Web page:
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Is the light shining brighter for glaucoma patients?

Published: 09.03.2020

For World Glaucoma Week, Dr João Barbosa Breda on hope for the future of glaucoma patients… Dr Breda is part of Allergan Foundation’s International Glaucoma Panel.

There are many things in the near future that might improve the quality of life of glaucoma patients. First of all, there have been very good results with new artificial intelligence algorithms for glaucoma diagnosis. As we know, in certain populations over 50% of the patients are still undiagnosed. These tools might allow a faster route for those who still don’t know they have the disease. This will probably have a higher likelihood of saving sight when applied in developing countries, especially in populations with a higher likelihood of having glaucoma.

A couple of years ago I joined a voluntary mission in São Tomé and Príncipe, an island nation off the coast of Africa with 200.000 inhabitants. One of the most prevalent diseases we saw there was glaucoma, especially open-angle glaucoma, and in many cases at an already advanced stage. Despite low literacy levels, people were aware of the disease running in the family, which sometimes gave symptoms at an early age. In these cases, having an early diagnosis is key, since there is almost no support for people with visual disability. These novel automatic tools might help us in such scenarios in order to allocate more (scarce) resources to those who need them the most. A note should be made about health education, which was perhaps even more relevant. I realized this when a young patient promptly returned to renew the timolol prescription, having squeezed a whole bottle in merely 2 days.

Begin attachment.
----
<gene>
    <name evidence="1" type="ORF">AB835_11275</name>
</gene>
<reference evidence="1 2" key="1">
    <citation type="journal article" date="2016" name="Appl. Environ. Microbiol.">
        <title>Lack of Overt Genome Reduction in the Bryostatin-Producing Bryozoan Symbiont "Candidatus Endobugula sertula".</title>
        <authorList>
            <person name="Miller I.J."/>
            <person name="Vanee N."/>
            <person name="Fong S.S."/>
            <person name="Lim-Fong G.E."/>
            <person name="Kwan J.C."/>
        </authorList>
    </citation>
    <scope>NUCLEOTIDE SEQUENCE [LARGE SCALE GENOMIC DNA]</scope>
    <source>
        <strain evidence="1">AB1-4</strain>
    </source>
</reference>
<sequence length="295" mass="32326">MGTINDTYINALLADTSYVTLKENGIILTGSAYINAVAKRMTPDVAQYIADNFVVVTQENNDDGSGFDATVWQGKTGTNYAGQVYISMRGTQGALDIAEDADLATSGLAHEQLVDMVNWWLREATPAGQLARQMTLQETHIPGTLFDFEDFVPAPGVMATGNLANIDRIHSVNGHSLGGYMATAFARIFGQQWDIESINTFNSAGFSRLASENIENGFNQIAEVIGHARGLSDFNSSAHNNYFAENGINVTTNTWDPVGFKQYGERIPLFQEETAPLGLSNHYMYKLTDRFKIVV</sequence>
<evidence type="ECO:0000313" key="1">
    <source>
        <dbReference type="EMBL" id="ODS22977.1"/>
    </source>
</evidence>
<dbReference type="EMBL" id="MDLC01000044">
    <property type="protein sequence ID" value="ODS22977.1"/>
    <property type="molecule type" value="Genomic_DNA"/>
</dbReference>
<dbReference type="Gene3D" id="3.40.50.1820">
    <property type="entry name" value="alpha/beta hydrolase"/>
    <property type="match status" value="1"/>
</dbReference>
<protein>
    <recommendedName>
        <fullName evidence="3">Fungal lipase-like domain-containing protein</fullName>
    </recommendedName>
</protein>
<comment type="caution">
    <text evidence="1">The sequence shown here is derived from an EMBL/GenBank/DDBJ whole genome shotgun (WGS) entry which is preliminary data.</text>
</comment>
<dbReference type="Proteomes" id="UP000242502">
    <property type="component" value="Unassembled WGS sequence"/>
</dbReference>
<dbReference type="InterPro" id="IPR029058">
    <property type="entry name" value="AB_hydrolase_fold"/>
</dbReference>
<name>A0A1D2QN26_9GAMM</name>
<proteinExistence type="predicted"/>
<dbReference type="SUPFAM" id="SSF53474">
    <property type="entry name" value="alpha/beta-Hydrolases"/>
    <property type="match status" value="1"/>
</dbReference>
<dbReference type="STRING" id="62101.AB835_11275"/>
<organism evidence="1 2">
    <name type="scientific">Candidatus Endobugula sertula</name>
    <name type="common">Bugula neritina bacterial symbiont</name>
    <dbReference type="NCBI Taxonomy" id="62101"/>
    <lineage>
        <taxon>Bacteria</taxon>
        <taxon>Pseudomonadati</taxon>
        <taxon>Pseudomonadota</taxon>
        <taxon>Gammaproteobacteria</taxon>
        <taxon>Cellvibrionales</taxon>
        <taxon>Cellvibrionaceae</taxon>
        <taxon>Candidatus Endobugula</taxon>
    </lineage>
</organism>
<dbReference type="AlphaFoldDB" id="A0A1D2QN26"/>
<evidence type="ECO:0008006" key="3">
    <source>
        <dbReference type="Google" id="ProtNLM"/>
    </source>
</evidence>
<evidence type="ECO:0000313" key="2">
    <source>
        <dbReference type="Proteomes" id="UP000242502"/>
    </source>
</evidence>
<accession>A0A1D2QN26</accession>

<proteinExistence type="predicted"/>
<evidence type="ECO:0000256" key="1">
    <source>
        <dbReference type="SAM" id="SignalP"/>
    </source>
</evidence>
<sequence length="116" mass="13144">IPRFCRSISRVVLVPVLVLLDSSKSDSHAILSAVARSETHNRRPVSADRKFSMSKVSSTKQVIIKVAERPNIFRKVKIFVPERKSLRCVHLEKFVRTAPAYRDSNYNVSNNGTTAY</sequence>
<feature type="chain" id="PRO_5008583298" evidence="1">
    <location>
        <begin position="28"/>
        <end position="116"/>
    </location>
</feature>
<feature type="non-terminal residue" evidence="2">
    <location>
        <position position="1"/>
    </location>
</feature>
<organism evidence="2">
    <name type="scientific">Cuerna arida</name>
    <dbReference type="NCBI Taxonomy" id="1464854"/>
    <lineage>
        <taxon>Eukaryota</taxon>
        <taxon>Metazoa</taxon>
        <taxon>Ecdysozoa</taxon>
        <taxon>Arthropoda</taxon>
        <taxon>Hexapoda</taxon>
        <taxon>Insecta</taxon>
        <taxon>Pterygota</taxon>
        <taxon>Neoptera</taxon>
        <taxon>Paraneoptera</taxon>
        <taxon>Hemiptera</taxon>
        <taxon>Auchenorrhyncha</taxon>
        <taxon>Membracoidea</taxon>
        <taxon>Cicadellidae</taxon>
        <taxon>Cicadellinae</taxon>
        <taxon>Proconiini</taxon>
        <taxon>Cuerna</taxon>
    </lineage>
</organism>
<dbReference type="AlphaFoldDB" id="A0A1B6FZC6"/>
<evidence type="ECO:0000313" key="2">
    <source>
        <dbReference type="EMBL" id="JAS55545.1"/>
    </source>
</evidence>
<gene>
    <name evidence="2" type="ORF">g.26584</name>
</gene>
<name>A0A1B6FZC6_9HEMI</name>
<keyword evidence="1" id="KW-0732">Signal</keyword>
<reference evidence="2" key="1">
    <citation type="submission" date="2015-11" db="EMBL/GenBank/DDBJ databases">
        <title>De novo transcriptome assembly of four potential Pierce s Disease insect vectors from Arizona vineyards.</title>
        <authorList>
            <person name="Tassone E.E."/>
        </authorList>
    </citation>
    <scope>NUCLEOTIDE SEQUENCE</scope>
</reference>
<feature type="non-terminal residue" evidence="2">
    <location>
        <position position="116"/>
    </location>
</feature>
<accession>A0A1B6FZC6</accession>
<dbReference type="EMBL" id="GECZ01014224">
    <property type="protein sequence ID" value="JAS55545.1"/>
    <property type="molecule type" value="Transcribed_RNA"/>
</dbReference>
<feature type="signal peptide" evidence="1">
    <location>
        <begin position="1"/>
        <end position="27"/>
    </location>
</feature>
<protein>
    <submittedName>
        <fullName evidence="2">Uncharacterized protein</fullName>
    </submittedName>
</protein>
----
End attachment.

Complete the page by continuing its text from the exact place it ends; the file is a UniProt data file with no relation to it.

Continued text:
Moving on from software novelty, there are also other sources of “light” in the future. Due to recent high-scientific level publications, laser trabeculoplasty has resurfaced and is now a front-line treatment for many physicians. This will certainly improve many patients‘ quality of life, by reducing the burden of drops and their many side effects. It is definitely not easy to tell a patient that the laser had no effect; but for the ones that it is successful, it is easy to see the benefit.

Finally, in the near future we will have new drug classes available to our patients. This will expand our drop armamentarium, allowing more flexibility when planning a treatment plan.

In summary, these are simply some points that I believe might make the future of glaucoma patients (and ophthalmologists) brighter.

Image on top: Team of the Project Saúde para Todos Mission June 2016; mission organisers top right Luis Dias Pereira and bottom right Anabela Raposo